Revenue Cycle

Recovery auditor prepayment reviews: CAH impact and more

Medicare Update for CAHs, July 11, 2012

Last November, CMS unveiled three demonstration projects aimed at reducing improper payments in the Medicare program. A few months later on February 3, 2012, CMS announced that it would be delaying two of the three of these demonstrations, one of which is the Recovery Auditor prepayment review demonstration.

Though the CMS website lists the start date as “Summer of 2012,” the delay—which came as a result of comments and concerns from providers— originally pushed the official launch to June 1, 2012. If we are, in fact, in the midst of the Recovery Auditor prepayment review demonstration, there has been no official announcement. Despite this fact, if providers have not already begun doing so, they should take action, according to Sharon Easterling, MHA, RHIA, CCS, CDIP, CEO of Recovery Analytics in Charlotte, N.C.

“With the shift of the RAC to up-front documentation review, providers should implement concurrent processes in their case management and utilization review areas,” she says. “From there, you should have second level review done by a physician for these particular DRGs.”

She continued, “Facilities may also want to consider educating their physicians on these particular DRGs to identify key documentation points that help to meet medical necessity.”

When it comes to physician education, all doctors are different, and some are more receptive than others. In situations where it requires a bit more effort, Easterling suggests using a physician advisor.

“Having a physician that speaks with the other physicians about the required documentation for medical necessity—and the translation of that information—is very important.”

Though it may surprise no one to hear it, providers need to make sure that medical records are as complete as possible before they go out the door. Make sure that the records do not have any signature issues, make sure that they have been pre-reviewed, and make sure that they contain all the necessary documentation; as these are the most important aspects of the record, explains Easterling.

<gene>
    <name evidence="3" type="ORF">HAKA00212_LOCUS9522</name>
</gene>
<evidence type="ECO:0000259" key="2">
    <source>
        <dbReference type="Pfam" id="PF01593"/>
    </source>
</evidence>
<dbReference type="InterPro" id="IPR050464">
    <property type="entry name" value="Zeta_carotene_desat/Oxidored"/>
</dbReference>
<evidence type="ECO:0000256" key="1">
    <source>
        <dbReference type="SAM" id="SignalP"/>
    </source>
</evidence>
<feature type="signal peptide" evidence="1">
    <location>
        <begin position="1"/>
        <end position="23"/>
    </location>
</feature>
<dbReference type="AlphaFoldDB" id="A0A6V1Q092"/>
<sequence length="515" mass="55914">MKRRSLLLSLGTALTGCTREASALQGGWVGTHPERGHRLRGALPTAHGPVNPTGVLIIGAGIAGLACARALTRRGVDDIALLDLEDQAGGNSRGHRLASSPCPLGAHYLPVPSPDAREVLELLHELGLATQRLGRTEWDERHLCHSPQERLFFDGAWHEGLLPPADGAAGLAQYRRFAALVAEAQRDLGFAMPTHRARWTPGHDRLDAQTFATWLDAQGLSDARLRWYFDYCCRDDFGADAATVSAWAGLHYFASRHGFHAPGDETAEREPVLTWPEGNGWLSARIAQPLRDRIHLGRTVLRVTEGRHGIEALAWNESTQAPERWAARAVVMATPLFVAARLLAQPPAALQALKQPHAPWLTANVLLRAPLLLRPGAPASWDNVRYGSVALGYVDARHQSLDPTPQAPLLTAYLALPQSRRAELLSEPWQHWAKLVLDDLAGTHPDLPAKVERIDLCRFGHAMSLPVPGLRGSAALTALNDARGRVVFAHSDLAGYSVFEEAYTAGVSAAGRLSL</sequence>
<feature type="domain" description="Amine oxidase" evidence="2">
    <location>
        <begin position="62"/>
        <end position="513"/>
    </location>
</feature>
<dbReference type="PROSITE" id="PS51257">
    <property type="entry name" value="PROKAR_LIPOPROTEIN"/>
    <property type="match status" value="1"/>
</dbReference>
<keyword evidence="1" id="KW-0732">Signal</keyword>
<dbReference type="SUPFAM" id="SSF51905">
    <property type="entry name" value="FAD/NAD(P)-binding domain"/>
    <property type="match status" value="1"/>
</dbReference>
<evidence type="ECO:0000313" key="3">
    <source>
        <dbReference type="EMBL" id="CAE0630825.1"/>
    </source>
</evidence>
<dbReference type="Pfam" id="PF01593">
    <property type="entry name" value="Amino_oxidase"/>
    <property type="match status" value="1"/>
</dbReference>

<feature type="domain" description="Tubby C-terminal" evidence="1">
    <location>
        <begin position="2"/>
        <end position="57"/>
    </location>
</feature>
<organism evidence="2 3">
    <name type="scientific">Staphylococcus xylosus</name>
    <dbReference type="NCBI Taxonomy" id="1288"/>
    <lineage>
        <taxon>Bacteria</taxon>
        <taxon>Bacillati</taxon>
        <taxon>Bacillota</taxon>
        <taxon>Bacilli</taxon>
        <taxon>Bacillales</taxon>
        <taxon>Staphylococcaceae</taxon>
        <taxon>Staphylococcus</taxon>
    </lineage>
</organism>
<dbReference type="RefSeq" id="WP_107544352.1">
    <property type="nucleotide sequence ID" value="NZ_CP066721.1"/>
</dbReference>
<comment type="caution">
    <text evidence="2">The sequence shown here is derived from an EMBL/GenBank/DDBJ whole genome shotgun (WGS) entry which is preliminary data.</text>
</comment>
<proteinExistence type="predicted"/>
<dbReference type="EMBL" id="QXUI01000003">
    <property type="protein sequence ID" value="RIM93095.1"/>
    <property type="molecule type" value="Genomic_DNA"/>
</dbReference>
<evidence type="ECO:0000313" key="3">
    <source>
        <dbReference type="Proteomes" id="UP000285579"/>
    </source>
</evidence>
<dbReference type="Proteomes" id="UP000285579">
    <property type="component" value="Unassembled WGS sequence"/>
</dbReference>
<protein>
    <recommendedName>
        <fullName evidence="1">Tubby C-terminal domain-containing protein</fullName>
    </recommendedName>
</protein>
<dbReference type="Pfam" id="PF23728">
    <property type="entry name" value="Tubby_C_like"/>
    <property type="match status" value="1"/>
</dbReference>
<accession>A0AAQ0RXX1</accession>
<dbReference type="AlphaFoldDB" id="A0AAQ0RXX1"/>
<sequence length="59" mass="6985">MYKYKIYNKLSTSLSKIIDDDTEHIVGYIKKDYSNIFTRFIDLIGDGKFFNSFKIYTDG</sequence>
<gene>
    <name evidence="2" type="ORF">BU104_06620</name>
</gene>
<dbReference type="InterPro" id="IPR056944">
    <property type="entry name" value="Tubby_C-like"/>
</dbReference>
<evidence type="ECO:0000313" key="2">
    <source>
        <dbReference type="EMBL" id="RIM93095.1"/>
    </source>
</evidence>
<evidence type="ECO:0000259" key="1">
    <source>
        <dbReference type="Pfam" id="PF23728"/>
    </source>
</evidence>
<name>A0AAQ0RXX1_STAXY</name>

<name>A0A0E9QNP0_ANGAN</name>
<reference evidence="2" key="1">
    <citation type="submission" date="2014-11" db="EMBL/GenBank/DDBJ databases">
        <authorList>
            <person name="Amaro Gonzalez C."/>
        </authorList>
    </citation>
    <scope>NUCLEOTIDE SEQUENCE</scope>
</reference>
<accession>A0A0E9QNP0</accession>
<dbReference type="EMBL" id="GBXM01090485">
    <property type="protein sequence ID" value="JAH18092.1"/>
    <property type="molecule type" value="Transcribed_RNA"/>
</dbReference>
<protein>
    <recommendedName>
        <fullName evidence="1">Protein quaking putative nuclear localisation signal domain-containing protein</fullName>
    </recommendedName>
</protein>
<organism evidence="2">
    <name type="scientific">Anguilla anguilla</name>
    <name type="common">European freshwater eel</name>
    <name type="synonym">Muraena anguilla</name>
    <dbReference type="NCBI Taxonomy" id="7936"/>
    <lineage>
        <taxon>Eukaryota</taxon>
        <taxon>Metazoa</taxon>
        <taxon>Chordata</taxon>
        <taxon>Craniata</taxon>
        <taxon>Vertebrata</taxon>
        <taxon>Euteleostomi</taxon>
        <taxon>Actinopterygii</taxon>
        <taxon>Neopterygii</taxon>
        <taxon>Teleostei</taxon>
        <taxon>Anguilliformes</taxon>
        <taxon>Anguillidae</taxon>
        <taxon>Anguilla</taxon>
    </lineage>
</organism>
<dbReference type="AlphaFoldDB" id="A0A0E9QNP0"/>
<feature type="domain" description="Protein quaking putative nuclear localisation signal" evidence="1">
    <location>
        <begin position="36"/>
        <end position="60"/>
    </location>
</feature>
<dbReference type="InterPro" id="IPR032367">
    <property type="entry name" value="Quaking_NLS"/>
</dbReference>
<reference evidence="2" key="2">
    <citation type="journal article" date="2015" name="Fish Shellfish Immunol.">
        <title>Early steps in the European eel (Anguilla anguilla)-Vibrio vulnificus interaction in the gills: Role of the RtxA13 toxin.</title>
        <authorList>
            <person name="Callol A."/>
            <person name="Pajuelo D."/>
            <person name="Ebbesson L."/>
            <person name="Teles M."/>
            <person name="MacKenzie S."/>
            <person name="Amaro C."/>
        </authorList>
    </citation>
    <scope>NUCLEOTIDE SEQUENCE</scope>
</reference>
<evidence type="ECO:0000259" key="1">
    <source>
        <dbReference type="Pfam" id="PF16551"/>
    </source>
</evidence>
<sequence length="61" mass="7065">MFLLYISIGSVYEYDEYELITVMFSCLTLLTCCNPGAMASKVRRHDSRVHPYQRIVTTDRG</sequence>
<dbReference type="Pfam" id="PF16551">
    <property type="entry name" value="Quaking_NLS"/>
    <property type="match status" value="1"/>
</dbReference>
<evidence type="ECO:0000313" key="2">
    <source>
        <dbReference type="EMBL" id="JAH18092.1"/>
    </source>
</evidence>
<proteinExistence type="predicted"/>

In addition, she mentions, if providers see denials come into their facility as a result of these prepayment reviews, they should look into appealing that determination.

“Appeal, appeal, appeal; when you read that [the recent CMS update that came out on appeals], you tend to think that providers aren’t appealing enough,” she says. “Continue to appeal and work on documentation efforts.”

CAH impact

Critical access hospitals (CAHs) may feel inclined to disregard this demo project; however, all acute care hospitals should sit up and take notice. There are very specific DRGs that will be reviewed in only 11 states to start but remember that a demo project is to “test the water” regarding the possibility of improper claims. This is really no different than how we transitioned from the demo project in specific states for the RACs to a permanent one nationwide, says Debbie Mackaman, RHIA, CHCO, regulatory specialist for HCPro, Inc.

“One area of focus will be for short stays and CAHs have statistically demonstrated high rates of short stays which puts them on the radar,” she says. “Also, just because CMS is listing the specific stays by DRG does not exclude CAHs from this review.”

DRGs are not only a payment methodology but also a way to categorize data, so when looking at these selected DRGs, it is apparent that these are common types of acute care medical patients typically treated in CAHs and not specialized or complex surgical patients, says Mackaman.

“If CAHs have not been using DRG classifications for reporting and auditing purposes they should begin to do so,” she says. “Proactively reviewing short stays can help CAHs identify documentation deficiencies and possible operational concerns regarding proper utilization of observation services and staffing patterns.”

She continues, “Many CAHs thought that they would not be under RAC scrutiny because they would be going after the ‘big fish’ but in the world of short stays, CAHs may just be part of that catch.”

For more information on the prepayment review demonstration program, click here:


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